Beetles comprise the largest group of invertebrates known in the world and, likewise, are dominant in a number of species over most arthropod groups in the subantarctic islands, with well over 100 species recorded to date (Gressitt & Wise 1971). Though the weevils, the most diverse of the beetles, have been described thoroughly by Kuschel (1964, 1971), there are many species and records that need to be formally published (or confirmed) so that the evolution and ecology of the beetles can be fully appreciated.
The arthropod fauna of Campbell Island was documented last century, (see Gressitt 1964) and this island is perhaps the best studied and surveyed among New Zealand's subantarctic islands. It was discovered recently, however, that there was a new species of pselaphine rove beetle (Staphylinidae) among fresh and older material, and information on this species will be published soon (Carlton & Leschen, submitted), taking the number of species on this island to 44. In a recent survey of the remote Antipodes Islands (2100 hectares), Marris (2000), reports 25 species and at least 7 new species of Carabidae, Cerambycidae, Salpingidae, and Staphylinidae. By extrapolation, we may expect that the Auckland Islands (51 000 hectares), the largest and least known of the subantarctic islands with at least 57 species known thus far (Marris 2000), may have over 100 species, though work is necessary to document in detail the beetle diversity on this and Snares Islands. The beetle fauna of the Bounty Islands (135 hectares), with nine species, is currently under study by John Marris (Lincoln University), and Australia's Macquarie Island, about 200 kilometres south of Campbell Island, has eight species (Greenslade 1990).
Based on survey work on Campbell Island, we determined that only two genera (Holopsis (Corylophidae) and Melanophthalma (Latridiidae), Figs 1 & 2) are associated with microfungi, two are saprophagous and may be facultatively mycophagous (Meropathus (Hydraenidae) and Paracatops Leiodidae), and a single species feeds on lichen and other plant material (Pseudhelops (Tenebrionidae)). We estimate a higher diversity of mycophagous species in the Auckland Islands that include an additional six families compared with Campbell Island, including undescribed taxa from mycophagous families Cryptophagidae (nr. Thortus) and Phloeostichidae (nr. Priasilpha). We also observed Lepidoptera damage on Xylariaceae on Auckland Islands, and it is likely that this is another important mycophagous group in the subantarctic.
The beetles are providing suprising and important insights towards understanding the origin of the subantarctic fauna. Why, for example, do some Campbell Island beetle species that may be closely related occur in more or less exactly the same microhabitats throughout the island? Carlton & Leschen (submitted) suggest that the two species of Pselaphotheseus, members of the predatory group Pselaphinae (Staphylinidae), may have undergone sympatric speciation (evolution without geographic isolation). Though sympatric evolution has been evoked as a speciation mechanism for many taxa present on other islands such Hawaii and the Galapagos (see Otte & Endler 1989), this mode of speciation remains controversial. Detailed cladistic analyses of insular organisms (see Wagner & Funk 1995) reveal more complex patterns of evolution that include dispersal (movement from one landmass to another), radiation (speciation within a single area), and vicariance (speciation facilitated by the formation of [usually] geographic barriers between ancestral populations). Therefore, the hypothesis that the two species of Campbell Island Pselaphotheseus evolved in sympatry requires additional research. It is likely that this genus is also present on the Auckland Islands.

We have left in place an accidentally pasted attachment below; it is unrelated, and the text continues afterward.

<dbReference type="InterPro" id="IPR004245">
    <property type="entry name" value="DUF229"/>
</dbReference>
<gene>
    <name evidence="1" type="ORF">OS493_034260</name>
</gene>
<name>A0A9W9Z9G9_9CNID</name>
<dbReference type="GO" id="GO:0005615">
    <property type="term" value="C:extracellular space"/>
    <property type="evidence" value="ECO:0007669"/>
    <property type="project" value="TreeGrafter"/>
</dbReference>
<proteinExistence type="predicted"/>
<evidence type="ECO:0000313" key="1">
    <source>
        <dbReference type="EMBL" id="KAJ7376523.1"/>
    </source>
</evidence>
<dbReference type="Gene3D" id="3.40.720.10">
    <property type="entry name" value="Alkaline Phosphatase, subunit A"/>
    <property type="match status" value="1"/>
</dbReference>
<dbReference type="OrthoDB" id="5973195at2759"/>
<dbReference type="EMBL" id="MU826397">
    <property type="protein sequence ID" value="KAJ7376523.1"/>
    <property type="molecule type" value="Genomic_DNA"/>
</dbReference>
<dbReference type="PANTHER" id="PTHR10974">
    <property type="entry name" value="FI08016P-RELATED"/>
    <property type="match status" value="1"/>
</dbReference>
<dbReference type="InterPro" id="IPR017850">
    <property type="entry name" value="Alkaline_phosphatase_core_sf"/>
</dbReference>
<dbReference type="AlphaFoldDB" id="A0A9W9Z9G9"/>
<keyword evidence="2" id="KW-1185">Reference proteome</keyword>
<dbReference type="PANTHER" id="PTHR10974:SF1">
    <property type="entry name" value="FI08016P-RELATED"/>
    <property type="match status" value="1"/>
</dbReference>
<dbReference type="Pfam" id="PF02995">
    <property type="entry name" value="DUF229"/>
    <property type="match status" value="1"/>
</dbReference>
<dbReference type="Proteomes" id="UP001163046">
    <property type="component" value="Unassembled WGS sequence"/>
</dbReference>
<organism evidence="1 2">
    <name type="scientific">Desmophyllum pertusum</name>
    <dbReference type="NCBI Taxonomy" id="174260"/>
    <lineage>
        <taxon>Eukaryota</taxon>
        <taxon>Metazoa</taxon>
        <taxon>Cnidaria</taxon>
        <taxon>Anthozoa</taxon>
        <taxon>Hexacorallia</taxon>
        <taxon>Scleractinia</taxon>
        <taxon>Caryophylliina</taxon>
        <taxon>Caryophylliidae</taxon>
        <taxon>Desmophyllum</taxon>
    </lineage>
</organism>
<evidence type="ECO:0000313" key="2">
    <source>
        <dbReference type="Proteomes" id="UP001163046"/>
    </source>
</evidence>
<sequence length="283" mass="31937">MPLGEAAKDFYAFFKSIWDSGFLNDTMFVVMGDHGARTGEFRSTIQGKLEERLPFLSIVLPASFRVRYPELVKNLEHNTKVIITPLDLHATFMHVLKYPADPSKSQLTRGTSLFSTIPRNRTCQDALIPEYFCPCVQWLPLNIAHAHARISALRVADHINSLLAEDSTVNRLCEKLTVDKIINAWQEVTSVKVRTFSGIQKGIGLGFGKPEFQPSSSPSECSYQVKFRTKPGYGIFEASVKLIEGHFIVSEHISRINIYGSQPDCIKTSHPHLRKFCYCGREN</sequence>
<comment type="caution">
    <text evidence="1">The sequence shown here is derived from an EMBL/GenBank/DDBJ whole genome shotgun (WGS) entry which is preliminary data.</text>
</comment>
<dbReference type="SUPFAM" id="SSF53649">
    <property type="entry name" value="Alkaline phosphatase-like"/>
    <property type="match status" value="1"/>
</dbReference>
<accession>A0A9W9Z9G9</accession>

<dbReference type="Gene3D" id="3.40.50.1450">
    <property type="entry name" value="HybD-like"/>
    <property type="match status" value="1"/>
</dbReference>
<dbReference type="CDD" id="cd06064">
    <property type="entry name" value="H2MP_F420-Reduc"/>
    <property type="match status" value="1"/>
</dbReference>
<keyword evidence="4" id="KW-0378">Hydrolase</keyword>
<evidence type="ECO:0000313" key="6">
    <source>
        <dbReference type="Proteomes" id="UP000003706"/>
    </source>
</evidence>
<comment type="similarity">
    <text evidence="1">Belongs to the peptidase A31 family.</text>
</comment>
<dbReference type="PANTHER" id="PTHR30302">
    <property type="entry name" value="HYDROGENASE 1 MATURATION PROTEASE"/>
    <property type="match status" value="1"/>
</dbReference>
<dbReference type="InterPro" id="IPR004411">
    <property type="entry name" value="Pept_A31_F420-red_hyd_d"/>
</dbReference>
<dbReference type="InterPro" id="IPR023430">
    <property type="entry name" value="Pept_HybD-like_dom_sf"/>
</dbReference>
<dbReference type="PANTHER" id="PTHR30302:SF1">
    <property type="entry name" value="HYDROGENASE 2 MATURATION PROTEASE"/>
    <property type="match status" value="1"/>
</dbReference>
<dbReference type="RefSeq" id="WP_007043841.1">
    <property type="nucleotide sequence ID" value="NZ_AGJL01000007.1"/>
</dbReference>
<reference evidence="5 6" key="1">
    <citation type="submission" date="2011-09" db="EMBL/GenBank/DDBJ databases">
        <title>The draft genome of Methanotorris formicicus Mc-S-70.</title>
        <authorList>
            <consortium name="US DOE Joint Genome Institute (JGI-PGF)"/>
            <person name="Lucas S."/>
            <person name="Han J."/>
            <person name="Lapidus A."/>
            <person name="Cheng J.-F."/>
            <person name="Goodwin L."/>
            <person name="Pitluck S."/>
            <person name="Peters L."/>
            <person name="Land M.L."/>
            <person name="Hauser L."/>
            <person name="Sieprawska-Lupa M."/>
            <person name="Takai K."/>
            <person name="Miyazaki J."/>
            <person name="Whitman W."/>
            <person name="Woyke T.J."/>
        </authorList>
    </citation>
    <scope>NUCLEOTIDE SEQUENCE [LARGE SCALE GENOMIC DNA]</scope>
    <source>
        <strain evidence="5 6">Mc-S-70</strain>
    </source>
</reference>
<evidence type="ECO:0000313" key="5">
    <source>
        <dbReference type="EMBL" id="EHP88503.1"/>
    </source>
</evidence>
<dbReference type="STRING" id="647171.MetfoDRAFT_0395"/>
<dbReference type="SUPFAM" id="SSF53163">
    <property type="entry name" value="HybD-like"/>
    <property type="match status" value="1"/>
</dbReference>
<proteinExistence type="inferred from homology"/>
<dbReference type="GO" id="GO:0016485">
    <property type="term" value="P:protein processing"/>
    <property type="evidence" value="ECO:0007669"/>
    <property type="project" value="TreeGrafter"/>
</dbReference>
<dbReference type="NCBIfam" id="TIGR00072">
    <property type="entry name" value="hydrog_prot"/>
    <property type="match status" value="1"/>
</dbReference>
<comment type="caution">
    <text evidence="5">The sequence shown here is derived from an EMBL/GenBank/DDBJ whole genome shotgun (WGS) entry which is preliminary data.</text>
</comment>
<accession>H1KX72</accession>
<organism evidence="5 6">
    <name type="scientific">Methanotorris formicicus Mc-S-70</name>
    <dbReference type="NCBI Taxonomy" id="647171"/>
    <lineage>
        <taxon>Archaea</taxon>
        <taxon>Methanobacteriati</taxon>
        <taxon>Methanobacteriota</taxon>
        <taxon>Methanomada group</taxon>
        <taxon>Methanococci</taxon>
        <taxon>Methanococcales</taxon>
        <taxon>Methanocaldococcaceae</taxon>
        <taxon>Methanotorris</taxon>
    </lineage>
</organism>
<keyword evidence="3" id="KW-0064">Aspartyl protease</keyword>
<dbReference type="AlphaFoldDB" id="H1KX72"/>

The organismal affinities of the Campbell Plateau are tied primarily with mainland New Zealand (see Gressitt et al. 1964) and to a lesser extent to other south temperate and subantarctic areas (Morrone 1998; Marris 2000). Based on distribution data and cladistic information, Leschen et al. (submitted) reveals that members of two unrelated groups of intertidal and wingless beetles (Staphylinidae and Salpingidae) present on the Campbell Plateau are either Gondwanan relicts of groups that were much more widespread, or are sister taxa to northern Pacific relatives 9000 km away. The species Baeostethus chiltoni Broun (Fig. 3), a member of liparocephaline Staphylinidae, is closely related to members of the genus Liparocephalus distributed in on the coasts of North America and northern Asia. These data add a third biogeographic component to the Campbell Plateau biota, which includes lineages that predate the separation of Gondwana from Laurasia and are present (and widespread) in northern Holarctic areas and restricted to New Zealand's subantarctic islands. This pattern is also seen in one terrestrial group of beetles, the gymnusine Aleocharinae (Hammond 1975; Klimaszewski 1979), with the remarkable species Stylogymnusa subantarctica Hammond present only on the Auckland Islands. This is one of the few beetles in the world that has piercing-sucking mouthparts reminiscent of similar structures present in other insect groups both living and extinct.
Does the level of mycophagy increase as a function of latitude or vegetative diversity and is the Campbell Plateau a mosaic of disharmonic species or is it a separate piece of Gondwana distinct from New Zealand? Our on-going systematic, inventory, and evolutionary work will focus on these basic questions.
- Greenslade, P. 1990: Notes on the biogeography of the free-living terrestrial invertebrate fauna of Macquarie Island with an annotated checklist. Papers and Proceedings of the Royal Society of Tasmania 124: 35-50.
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